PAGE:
Barge operators and those who ship on the Mississippi have warned that stopping barge traffic would risk economic catastrophe for coal, agriculture, petroleum and other interests. Some companies have said they may have to lay off workers if barge traffic is halted for any significant amount of time.
Barges carry 20 percent of the country's coal and more than 60 percent of its grain exports. Other cargo — such as petroleum products, lumber, sand, industrial chemicals and fertilizer — also gets shipped along the Mississippi River.
Trade groups for waterway operators have even asked President Barack Obama to intervene. A message left with the White House on Friday was not returned.
The weather forecast offers little hope. No big storms are in the forecast. Scott Truett of the National Weather Service office in St. Louis said that while the drought has eased in the St. Louis area in recent months, it persists in the upper Mississippi and upper Missouri river basins — the areas that feed water to the mid-Mississippi River region.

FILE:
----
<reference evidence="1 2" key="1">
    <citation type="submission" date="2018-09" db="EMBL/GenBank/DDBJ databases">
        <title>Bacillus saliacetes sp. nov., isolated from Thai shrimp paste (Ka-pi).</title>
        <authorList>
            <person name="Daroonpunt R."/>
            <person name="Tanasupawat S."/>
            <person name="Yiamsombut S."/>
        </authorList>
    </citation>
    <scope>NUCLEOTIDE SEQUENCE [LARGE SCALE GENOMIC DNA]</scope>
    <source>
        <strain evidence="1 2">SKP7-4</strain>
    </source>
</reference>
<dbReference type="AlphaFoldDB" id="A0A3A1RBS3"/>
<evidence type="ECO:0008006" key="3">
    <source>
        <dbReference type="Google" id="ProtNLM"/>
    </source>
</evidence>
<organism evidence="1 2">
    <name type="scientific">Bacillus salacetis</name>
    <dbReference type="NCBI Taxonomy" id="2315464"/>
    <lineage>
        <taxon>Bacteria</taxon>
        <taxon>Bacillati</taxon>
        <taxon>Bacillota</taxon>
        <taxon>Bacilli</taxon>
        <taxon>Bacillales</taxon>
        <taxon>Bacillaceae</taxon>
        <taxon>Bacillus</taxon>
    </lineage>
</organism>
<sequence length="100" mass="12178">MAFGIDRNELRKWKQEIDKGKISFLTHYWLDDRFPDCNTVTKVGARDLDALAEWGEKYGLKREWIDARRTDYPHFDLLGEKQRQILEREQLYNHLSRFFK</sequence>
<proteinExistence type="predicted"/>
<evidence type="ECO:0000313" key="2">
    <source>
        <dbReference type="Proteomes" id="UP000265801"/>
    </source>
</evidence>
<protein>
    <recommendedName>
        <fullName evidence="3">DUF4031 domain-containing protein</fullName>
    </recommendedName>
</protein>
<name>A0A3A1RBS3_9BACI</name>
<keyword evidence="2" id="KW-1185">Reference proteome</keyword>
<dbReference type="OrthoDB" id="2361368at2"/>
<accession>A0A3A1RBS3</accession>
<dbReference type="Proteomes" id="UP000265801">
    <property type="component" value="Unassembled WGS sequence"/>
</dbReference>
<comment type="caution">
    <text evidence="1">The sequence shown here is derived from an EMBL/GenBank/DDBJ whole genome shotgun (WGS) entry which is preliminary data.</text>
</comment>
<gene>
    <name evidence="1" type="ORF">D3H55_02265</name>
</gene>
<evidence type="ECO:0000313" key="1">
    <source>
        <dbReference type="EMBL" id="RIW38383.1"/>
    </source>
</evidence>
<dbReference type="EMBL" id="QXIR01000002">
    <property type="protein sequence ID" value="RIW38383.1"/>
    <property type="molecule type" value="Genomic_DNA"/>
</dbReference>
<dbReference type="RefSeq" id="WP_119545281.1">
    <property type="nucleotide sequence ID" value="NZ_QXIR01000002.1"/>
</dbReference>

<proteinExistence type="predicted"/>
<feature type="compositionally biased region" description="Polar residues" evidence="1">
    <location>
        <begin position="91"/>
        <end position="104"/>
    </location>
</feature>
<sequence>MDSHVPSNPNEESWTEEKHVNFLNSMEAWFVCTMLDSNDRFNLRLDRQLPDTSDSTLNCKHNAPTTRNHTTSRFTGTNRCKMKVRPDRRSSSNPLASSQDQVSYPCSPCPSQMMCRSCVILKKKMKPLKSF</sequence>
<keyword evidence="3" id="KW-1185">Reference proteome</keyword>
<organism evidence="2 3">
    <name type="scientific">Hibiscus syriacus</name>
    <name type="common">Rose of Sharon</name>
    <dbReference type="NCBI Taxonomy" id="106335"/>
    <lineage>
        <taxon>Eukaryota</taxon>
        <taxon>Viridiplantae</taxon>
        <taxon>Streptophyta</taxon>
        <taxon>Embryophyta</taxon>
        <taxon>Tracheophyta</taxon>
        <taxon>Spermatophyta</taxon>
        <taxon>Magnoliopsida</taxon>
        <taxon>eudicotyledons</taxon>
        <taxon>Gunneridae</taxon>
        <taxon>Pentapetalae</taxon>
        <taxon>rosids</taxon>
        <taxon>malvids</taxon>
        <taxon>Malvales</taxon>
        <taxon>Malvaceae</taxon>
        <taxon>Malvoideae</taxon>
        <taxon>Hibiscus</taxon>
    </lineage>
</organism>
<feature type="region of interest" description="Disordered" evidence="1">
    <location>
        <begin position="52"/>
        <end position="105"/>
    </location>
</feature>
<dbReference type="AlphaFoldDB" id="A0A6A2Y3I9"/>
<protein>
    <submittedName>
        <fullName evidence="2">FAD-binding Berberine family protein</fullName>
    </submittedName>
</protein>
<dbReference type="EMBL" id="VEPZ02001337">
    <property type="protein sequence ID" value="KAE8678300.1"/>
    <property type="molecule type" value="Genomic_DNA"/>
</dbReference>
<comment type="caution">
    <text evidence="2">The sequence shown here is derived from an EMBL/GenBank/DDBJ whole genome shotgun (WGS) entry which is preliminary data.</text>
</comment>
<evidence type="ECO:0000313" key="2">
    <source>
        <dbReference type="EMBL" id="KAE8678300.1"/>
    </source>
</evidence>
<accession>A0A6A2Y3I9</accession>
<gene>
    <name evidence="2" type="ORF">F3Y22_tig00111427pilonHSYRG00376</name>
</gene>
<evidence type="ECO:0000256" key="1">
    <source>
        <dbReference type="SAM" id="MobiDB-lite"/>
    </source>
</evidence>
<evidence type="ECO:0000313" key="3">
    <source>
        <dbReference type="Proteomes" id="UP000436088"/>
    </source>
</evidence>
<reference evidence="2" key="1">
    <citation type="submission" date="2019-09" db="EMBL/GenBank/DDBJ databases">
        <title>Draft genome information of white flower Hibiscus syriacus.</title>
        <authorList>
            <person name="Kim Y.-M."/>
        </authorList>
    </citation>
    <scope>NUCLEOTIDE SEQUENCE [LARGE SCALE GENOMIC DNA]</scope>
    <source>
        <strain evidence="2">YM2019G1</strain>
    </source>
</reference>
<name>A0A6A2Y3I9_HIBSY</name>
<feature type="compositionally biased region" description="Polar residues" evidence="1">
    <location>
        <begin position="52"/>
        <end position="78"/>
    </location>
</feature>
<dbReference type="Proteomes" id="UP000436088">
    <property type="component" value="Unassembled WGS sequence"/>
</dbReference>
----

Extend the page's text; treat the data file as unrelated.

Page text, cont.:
“That means less runoff and hence low water levels,” Truett said.
The corps has taken several steps to keep the Mississippi open as possible, including increased dredging. It also plans to remove two rock formations in the river in southern Illinois that jut up, potentially scraping the bottoms of barges when water levels are low.
But that work isn't expected to start until February. The letter signed by the 15 senators also asked the corps to expedite the rock removal.
Corps officials in Omaha say the drought already has hurt recreation in the upper Missouri River areas. The low water is exposing Native American artifacts, leaving them prone to looting. And if it persists into spring, hydropower could be impacted.
Corps officials in Omaha say they are bound by the Missouri River Master Manual to act in the best interest of the Missouri River basin, and what happens on the Mississippi is incidental.